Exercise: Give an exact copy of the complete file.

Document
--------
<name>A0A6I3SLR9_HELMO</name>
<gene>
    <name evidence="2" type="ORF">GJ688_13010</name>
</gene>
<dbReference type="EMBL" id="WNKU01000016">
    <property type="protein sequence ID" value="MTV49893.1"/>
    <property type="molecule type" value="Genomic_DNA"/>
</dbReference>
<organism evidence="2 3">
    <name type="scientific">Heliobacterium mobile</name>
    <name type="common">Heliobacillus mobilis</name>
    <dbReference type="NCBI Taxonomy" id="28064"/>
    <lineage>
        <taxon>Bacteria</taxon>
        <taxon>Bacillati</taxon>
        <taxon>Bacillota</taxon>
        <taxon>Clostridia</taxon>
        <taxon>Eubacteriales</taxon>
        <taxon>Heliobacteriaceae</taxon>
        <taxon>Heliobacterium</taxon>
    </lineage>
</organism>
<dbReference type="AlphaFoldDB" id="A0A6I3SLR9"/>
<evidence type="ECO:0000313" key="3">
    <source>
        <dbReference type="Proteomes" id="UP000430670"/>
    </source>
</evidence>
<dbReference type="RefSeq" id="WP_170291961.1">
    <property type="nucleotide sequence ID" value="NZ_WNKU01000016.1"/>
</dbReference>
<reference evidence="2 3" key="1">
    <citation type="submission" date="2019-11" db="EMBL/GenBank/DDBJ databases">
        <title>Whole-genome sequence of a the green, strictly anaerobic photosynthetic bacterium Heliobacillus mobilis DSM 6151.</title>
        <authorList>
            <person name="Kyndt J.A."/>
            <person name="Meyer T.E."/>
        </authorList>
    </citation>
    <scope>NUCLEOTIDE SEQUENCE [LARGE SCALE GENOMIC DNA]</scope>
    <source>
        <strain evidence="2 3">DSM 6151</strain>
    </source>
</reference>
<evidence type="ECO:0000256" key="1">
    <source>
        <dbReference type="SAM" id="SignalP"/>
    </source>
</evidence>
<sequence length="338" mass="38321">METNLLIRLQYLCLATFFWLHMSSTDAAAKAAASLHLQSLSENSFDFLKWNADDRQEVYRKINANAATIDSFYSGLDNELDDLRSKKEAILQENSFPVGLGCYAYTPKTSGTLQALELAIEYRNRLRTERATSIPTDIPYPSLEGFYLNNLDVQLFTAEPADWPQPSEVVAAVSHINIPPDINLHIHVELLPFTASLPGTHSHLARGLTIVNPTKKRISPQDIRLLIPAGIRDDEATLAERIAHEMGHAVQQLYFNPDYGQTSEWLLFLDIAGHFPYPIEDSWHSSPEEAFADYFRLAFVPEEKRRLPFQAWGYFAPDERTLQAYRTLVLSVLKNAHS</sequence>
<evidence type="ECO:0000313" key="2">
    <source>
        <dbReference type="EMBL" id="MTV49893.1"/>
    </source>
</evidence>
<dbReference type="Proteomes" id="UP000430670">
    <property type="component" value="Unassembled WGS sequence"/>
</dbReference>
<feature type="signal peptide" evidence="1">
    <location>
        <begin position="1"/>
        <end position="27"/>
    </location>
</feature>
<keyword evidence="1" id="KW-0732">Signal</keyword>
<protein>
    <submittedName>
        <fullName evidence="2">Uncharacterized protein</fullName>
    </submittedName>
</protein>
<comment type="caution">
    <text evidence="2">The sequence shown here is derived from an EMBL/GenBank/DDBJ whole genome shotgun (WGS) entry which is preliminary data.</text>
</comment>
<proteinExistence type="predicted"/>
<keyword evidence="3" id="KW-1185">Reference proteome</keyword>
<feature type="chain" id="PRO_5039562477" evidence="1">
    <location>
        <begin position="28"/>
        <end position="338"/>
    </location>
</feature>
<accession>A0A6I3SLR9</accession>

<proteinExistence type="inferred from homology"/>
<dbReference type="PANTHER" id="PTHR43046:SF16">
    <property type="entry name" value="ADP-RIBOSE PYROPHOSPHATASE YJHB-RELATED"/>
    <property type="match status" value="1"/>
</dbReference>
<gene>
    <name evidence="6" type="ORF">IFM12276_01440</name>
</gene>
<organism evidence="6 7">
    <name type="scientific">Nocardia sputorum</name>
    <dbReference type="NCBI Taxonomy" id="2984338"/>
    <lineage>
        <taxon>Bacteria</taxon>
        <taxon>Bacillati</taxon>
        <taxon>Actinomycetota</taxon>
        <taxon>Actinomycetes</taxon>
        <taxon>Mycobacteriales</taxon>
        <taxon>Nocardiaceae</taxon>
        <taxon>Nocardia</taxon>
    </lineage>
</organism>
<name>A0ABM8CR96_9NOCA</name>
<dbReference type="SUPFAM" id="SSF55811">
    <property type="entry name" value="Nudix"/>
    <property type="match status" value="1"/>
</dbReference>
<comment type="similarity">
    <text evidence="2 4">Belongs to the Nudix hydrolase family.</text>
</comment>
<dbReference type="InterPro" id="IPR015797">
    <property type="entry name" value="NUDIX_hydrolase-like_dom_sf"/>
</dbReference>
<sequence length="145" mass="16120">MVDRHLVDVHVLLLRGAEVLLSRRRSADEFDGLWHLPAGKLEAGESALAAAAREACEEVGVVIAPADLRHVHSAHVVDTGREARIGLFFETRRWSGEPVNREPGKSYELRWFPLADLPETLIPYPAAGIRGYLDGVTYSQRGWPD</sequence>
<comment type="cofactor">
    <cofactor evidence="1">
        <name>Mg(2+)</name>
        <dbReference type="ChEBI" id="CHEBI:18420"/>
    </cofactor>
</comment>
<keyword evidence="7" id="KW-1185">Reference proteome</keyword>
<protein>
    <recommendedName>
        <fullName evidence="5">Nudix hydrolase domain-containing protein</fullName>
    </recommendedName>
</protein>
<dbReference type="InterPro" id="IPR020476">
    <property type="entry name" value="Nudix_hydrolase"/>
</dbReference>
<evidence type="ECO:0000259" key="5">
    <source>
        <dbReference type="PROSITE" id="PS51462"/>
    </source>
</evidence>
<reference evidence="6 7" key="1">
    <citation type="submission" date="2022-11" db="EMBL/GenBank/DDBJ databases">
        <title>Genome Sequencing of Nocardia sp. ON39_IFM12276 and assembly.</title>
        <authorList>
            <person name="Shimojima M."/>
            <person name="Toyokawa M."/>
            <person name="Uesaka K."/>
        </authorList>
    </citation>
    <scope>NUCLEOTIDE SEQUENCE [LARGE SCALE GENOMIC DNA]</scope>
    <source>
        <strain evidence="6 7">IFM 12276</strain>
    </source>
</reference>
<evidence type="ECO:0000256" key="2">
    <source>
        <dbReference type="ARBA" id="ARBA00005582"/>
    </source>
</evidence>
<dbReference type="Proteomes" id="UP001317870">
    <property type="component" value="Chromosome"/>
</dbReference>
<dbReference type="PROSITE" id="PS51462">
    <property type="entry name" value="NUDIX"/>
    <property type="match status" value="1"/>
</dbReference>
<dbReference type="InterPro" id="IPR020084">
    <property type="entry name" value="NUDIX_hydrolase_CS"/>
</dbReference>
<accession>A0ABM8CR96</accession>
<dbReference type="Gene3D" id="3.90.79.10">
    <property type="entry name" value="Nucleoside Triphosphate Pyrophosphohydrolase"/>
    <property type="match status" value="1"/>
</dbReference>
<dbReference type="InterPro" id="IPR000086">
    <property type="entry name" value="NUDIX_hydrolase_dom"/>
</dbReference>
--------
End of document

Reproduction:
<name>A0A6I3SLR9_HELMO</name>
<gene>
    <name evidence="2" type="ORF">GJ688_13010</name>
</gene>
<dbReference type="EMBL" id="WNKU01000016">
    <property type="protein sequence ID" value="MTV49893.1"/>
    <property type="molecule type" value="Genomic_DNA"/>
</dbReference>
<organism evidence="2 3">
    <name type="scientific">Heliobacterium mobile</name>
    <name type="common">Heliobacillus mobilis</name>
    <dbReference type="NCBI Taxonomy" id="28064"/>
    <lineage>
        <taxon>Bacteria</taxon>
        <taxon>Bacillati</taxon>
        <taxon>Bacillota</taxon>
        <taxon>Clostridia</taxon>
        <taxon>Eubacteriales</taxon>
        <taxon>Heliobacteriaceae</taxon>
        <taxon>Heliobacterium</taxon>
    </lineage>
</organism>
<dbReference type="AlphaFoldDB" id="A0A6I3SLR9"/>
<evidence type="ECO:0000313" key="3">
    <source>
        <dbReference type="Proteomes" id="UP000430670"/>
    </source>
</evidence>
<dbReference type="RefSeq" id="WP_170291961.1">
    <property type="nucleotide sequence ID" value="NZ_WNKU01000016.1"/>
</dbReference>
<reference evidence="2 3" key="1">
    <citation type="submission" date="2019-11" db="EMBL/GenBank/DDBJ databases">
        <title>Whole-genome sequence of a the green, strictly anaerobic photosynthetic bacterium Heliobacillus mobilis DSM 6151.</title>
        <authorList>
            <person name="Kyndt J.A."/>
            <person name="Meyer T.E."/>
        </authorList>
    </citation>
    <scope>NUCLEOTIDE SEQUENCE [LARGE SCALE GENOMIC DNA]</scope>
    <source>
        <strain evidence="2 3">DSM 6151</strain>
    </source>
</reference>
<evidence type="ECO:0000256" key="1">
    <source>
        <dbReference type="SAM" id="SignalP"/>
    </source>
</evidence>
<sequence length="338" mass="38321">METNLLIRLQYLCLATFFWLHMSSTDAAAKAAASLHLQSLSENSFDFLKWNADDRQEVYRKINANAATIDSFYSGLDNELDDLRSKKEAILQENSFPVGLGCYAYTPKTSGTLQALELAIEYRNRLRTERATSIPTDIPYPSLEGFYLNNLDVQLFTAEPADWPQPSEVVAAVSHINIPPDINLHIHVELLPFTASLPGTHSHLARGLTIVNPTKKRISPQDIRLLIPAGIRDDEATLAERIAHEMGHAVQQLYFNPDYGQTSEWLLFLDIAGHFPYPIEDSWHSSPEEAFADYFRLAFVPEEKRRLPFQAWGYFAPDERTLQAYRTLVLSVLKNAHS</sequence>
<evidence type="ECO:0000313" key="2">
    <source>
        <dbReference type="EMBL" id="MTV49893.1"/>
    </source>
</evidence>
<dbReference type="Proteomes" id="UP000430670">
    <property type="component" value="Unassembled WGS sequence"/>
</dbReference>
<feature type="signal peptide" evidence="1">
    <location>
        <begin position="1"/>
        <end position="27"/>
    </location>
</feature>
<keyword evidence="1" id="KW-0732">Signal</keyword>
<protein>
    <submittedName>
        <fullName evidence="2">Uncharacterized protein</fullName>
    </submittedName>
</protein>
<comment type="caution">
    <text evidence="2">The sequence shown here is derived from an EMBL/GenBank/DDBJ whole genome shotgun (WGS) entry which is preliminary data.</text>
</comment>
<proteinExistence type="predicted"/>
<keyword evidence="3" id="KW-1185">Reference proteome</keyword>
<feature type="chain" id="PRO_5039562477" evidence="1">
    <location>
        <begin position="28"/>
        <end position="338"/>
    </location>
</feature>
<accession>A0A6I3SLR9</accession>

<proteinExistence type="inferred from homology"/>
<dbReference type="PANTHER" id="PTHR43046:SF16">
    <property type="entry name" value="ADP-RIBOSE PYROPHOSPHATASE YJHB-RELATED"/>
    <property type="match status" value="1"/>
</dbReference>
<gene>
    <name evidence="6" type="ORF">IFM12276_01440</name>
</gene>
<organism evidence="6 7">
    <name type="scientific">Nocardia sputorum</name>
    <dbReference type="NCBI Taxonomy" id="2984338"/>
    <lineage>
        <taxon>Bacteria</taxon>
        <taxon>Bacillati</taxon>
        <taxon>Actinomycetota</taxon>
        <taxon>Actinomycetes</taxon>
        <taxon>Mycobacteriales</taxon>
        <taxon>Nocardiaceae</taxon>
        <taxon>Nocardia</taxon>
    </lineage>
</organism>
<name>A0ABM8CR96_9NOCA</name>
<dbReference type="SUPFAM" id="SSF55811">
    <property type="entry name" value="Nudix"/>
    <property type="match status" value="1"/>
</dbReference>
<comment type="similarity">
    <text evidence="2 4">Belongs to the Nudix hydrolase family.</text>
</comment>
<dbReference type="InterPro" id="IPR015797">
    <property type="entry name" value="NUDIX_hydrolase-like_dom_sf"/>
</dbReference>
<sequence length="145" mass="16120">MVDRHLVDVHVLLLRGAEVLLSRRRSADEFDGLWHLPAGKLEAGESALAAAAREACEEVGVVIAPADLRHVHSAHVVDTGREARIGLFFETRRWSGEPVNREPGKSYELRWFPLADLPETLIPYPAAGIRGYLDGVTYSQRGWPD</sequence>
<comment type="cofactor">
    <cofactor evidence="1">
        <name>Mg(2+)</name>
        <dbReference type="ChEBI" id="CHEBI:18420"/>
    </cofactor>
</comment>
<keyword evidence="7" id="KW-1185">Reference proteome</keyword>
<protein>
    <recommendedName>
        <fullName evidence="5">Nudix hydrolase domain-containing protein</fullName>
    </recommendedName>
</protein>
<dbReference type="InterPro" id="IPR020476">
    <property type="entry name" value="Nudix_hydrolase"/>
</dbReference>
<evidence type="ECO:0000259" key="5">
    <source>
        <dbReference type="PROSITE" id="PS51462"/>
    </source>
</evidence>
<reference evidence="6 7" key="1">
    <citation type="submission" date="2022-11" db="EMBL/GenBank/DDBJ databases">
        <title>Genome Sequencing of Nocardia sp. ON39_IFM12276 and assembly.</title>
        <authorList>
            <person name="Shimojima M."/>
            <person name="Toyokawa M."/>
            <person name="Uesaka K."/>
        </authorList>
    </citation>
    <scope>NUCLEOTIDE SEQUENCE [LARGE SCALE GENOMIC DNA]</scope>
    <source>
        <strain evidence="6 7">IFM 12276</strain>
    </source>
</reference>
<evidence type="ECO:0000256" key="2">
    <source>
        <dbReference type="ARBA" id="ARBA00005582"/>
    </source>
</evidence>
<dbReference type="Proteomes" id="UP001317870">
    <property type="component" value="Chromosome"/>
</dbReference>
<dbReference type="PROSITE" id="PS51462">
    <property type="entry name" value="NUDIX"/>
    <property type="match status" value="1"/>
</dbReference>
<dbReference type="InterPro" id="IPR020084">
    <property type="entry name" value="NUDIX_hydrolase_CS"/>
</dbReference>
<accession>A0ABM8CR96</accession>
<dbReference type="Gene3D" id="3.90.79.10">
    <property type="entry name" value="Nucleoside Triphosphate Pyrophosphohydrolase"/>
    <property type="match status" value="1"/>
</dbReference>
<dbReference type="InterPro" id="IPR000086">
    <property type="entry name" value="NUDIX_hydrolase_dom"/>
</dbReference>